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Sunday, September 4, 2011

Whiskey Lullaby and My Favorite Couple-I'll Love Her Til I Die

I came upon this video yesterday (scroll to bottom to watch video first)  while I was looking for something for a forth coming blog entry but I couldn't pass this up.  It was too beautiful not to mention.  The video goes through the lives of Henry VIII and Anne Boleyn and tells the story of the end of their marriage and the subsequent consequences for Henry.  My favorite scene is where they mention that Henry spent his whole life trying to forget and you get a flash of all of his wives.  Just perfect, absolute magnificence, that's all I can say.  These videos are not the easiest things to make either, I have made one.  My hat is off to those who do this so well.

But, it brings up the theory that Henry did not in fact know that Anne was not guilty, that he was totally destroyed by the idea that she had been unfaithful to him.  That perhaps he did spend his whole life trying to forget and find happiness again.  But I do not think he ever again met his equal, at least until Catherine Parr came along.  But the difference was that Catherine Parr did not want to be there and Anne did.  At least I like to believe that she did.  It would be a horrible thing to endure the life that Anne endured for a man that you did not love.

I don't claim to be a historian, in fact I want to be a fiction writer because I love the romance of the period, but my theory is that Henry was made to believe Anne had been unfaithful to her.  I think that Anne's downfall was plotted by Cromwell because Anne was getting in the way of his "reformation" of the abbeys and monasteries and all the money he was getting from these religious houses.  I think that Cromwell set it up and once the words are out, once the seed is planted in the mind, suspicion is always there.  It is true of all couples, if someone tells you that your husband or wife has been unfaithful, and that person is a trusted friend, would you not believe them or at least wonder and look into it?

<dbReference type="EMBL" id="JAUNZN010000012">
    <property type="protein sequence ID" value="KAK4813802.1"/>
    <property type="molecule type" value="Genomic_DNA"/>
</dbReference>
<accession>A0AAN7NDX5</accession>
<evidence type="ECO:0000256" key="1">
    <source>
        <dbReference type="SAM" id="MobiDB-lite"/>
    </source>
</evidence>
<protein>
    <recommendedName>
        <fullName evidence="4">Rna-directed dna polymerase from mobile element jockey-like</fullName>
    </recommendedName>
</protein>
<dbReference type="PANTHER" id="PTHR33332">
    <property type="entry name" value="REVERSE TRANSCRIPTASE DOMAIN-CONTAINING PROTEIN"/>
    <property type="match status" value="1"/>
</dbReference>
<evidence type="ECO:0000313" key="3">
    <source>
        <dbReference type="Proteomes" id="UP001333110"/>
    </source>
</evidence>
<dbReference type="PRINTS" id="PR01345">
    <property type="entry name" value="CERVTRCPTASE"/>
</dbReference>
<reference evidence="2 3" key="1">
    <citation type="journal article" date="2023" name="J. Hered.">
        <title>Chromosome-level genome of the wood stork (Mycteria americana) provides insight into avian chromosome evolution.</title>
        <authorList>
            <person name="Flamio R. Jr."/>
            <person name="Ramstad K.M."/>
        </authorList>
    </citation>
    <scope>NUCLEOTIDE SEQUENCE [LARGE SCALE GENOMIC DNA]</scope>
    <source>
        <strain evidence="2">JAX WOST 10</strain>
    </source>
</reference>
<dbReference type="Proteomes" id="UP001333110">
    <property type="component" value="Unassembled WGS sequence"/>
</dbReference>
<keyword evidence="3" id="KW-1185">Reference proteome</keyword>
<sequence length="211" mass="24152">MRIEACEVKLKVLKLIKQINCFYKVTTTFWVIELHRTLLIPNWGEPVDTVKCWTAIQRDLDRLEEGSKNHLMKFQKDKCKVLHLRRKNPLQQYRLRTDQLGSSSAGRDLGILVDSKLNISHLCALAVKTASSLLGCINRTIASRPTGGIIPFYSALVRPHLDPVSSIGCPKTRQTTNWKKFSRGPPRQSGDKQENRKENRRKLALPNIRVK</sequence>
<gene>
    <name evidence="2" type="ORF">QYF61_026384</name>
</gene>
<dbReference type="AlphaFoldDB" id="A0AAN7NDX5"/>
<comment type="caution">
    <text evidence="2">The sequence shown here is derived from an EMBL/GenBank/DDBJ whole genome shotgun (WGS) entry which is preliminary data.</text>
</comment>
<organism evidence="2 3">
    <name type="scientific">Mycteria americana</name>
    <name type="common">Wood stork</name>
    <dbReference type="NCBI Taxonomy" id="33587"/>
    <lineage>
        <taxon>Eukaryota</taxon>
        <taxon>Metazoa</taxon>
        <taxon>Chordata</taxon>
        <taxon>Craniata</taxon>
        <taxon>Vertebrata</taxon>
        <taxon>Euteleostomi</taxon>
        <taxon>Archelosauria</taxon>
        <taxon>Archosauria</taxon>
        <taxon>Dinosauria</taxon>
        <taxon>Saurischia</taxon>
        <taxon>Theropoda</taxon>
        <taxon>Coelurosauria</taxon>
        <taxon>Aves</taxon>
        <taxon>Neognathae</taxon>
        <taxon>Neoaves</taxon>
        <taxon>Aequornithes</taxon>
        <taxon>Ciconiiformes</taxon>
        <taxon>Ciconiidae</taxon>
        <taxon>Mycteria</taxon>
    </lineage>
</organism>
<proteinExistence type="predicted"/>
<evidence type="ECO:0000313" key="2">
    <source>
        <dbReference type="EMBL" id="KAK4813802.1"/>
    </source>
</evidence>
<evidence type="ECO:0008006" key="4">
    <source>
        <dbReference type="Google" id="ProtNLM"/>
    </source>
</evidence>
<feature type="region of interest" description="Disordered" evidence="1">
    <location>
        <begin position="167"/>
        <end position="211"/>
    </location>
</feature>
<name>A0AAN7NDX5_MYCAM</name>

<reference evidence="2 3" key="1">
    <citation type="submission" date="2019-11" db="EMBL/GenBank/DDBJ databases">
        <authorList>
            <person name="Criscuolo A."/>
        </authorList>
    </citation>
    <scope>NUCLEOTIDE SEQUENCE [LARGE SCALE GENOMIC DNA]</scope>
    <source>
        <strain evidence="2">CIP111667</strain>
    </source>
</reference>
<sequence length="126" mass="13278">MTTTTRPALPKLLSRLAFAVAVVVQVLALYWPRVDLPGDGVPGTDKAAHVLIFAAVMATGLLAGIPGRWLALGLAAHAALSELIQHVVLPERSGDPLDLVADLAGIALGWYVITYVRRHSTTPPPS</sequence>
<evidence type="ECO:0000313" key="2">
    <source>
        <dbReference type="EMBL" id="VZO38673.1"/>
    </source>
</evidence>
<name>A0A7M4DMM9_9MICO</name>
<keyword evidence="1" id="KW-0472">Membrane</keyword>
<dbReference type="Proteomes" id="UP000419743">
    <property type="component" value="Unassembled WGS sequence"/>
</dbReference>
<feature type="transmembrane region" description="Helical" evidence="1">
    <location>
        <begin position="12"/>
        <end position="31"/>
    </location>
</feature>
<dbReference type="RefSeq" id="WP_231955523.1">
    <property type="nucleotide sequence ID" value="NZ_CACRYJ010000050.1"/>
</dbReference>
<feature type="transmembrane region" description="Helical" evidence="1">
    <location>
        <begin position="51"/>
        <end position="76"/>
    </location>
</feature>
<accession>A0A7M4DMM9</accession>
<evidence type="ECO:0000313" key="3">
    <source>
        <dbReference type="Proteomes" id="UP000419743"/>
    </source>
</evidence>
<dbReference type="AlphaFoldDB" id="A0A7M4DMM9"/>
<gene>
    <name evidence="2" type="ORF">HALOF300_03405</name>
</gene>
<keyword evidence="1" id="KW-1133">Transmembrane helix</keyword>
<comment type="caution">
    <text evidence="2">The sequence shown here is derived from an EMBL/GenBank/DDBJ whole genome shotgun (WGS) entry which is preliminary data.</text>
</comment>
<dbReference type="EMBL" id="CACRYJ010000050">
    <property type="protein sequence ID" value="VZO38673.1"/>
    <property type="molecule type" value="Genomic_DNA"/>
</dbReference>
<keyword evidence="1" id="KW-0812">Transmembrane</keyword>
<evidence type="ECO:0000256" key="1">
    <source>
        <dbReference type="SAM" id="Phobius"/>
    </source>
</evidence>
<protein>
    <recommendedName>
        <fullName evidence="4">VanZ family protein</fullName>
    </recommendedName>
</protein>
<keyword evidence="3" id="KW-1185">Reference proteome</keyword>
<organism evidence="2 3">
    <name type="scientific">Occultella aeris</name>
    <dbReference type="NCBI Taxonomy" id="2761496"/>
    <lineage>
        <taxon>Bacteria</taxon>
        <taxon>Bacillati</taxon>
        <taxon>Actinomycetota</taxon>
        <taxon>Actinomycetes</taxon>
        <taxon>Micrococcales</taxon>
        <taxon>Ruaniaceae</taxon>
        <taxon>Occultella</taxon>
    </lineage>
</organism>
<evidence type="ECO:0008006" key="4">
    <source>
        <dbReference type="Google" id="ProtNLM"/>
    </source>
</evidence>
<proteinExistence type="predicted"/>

In her book "1536; The Year That Changed Henry VIII" Suzannah Lipscombe argues that this one horrible year changed Henry forever and it is a theory that I very much agree with.  In this one year Henry lost his first wife Catherine of Aragon, Anne Boleyn lost a child, Anne herself was executed and Henry's son, Henry Fitzroy died of consumption.  All of this between January and July of that one fateful year. So much death, not to mention the commoners were getting riled up about the destruction of religious houses and about to launch the Pilgrimage of Grace, which would force Henry to execute hundreds of his people. That's a lot to deal with for one person, King or not!

I think (and this is just my personal opinion and theory) perhaps Cromwell saw that Henry was emotionally vulnerable after the death of Catherine of Aragon and the loss of Anne Boleyn's premature son.  He used this as an opportunity to plant the seeds of doubt in Henry's mind concerning Anne's love and faithfulness to him.  When Smeaton was tortured into a confession and Henry Norris confessed under duress and most likely threat of torture it was as if the evidence had been thrown right in front of him.  It was right there, undeniable, no matter what Anne claimed.  I'm sure Cromwell did not mention exactly how he got these confessions.  Anne of course denied the accusations, but there was no way Henry would believe her, especially after the Norris confession (which was later recanted) because Norris was a close friend of Henry's.  He was after all the groom of the stool, which means he got to wipe the King's behind, but it was an "honor" reserved for king's intimates alone.  It's not a job I would want, and maybe it was Henry's way of embarrassing Norris, it is rather demeaning to be honest.  But, times were different back then.  Also, Anne had had strange conversations and confrontations with both Norris and Smeaton in the days before she was arrested and I am sure that this was further evidence against her in Henry's mind.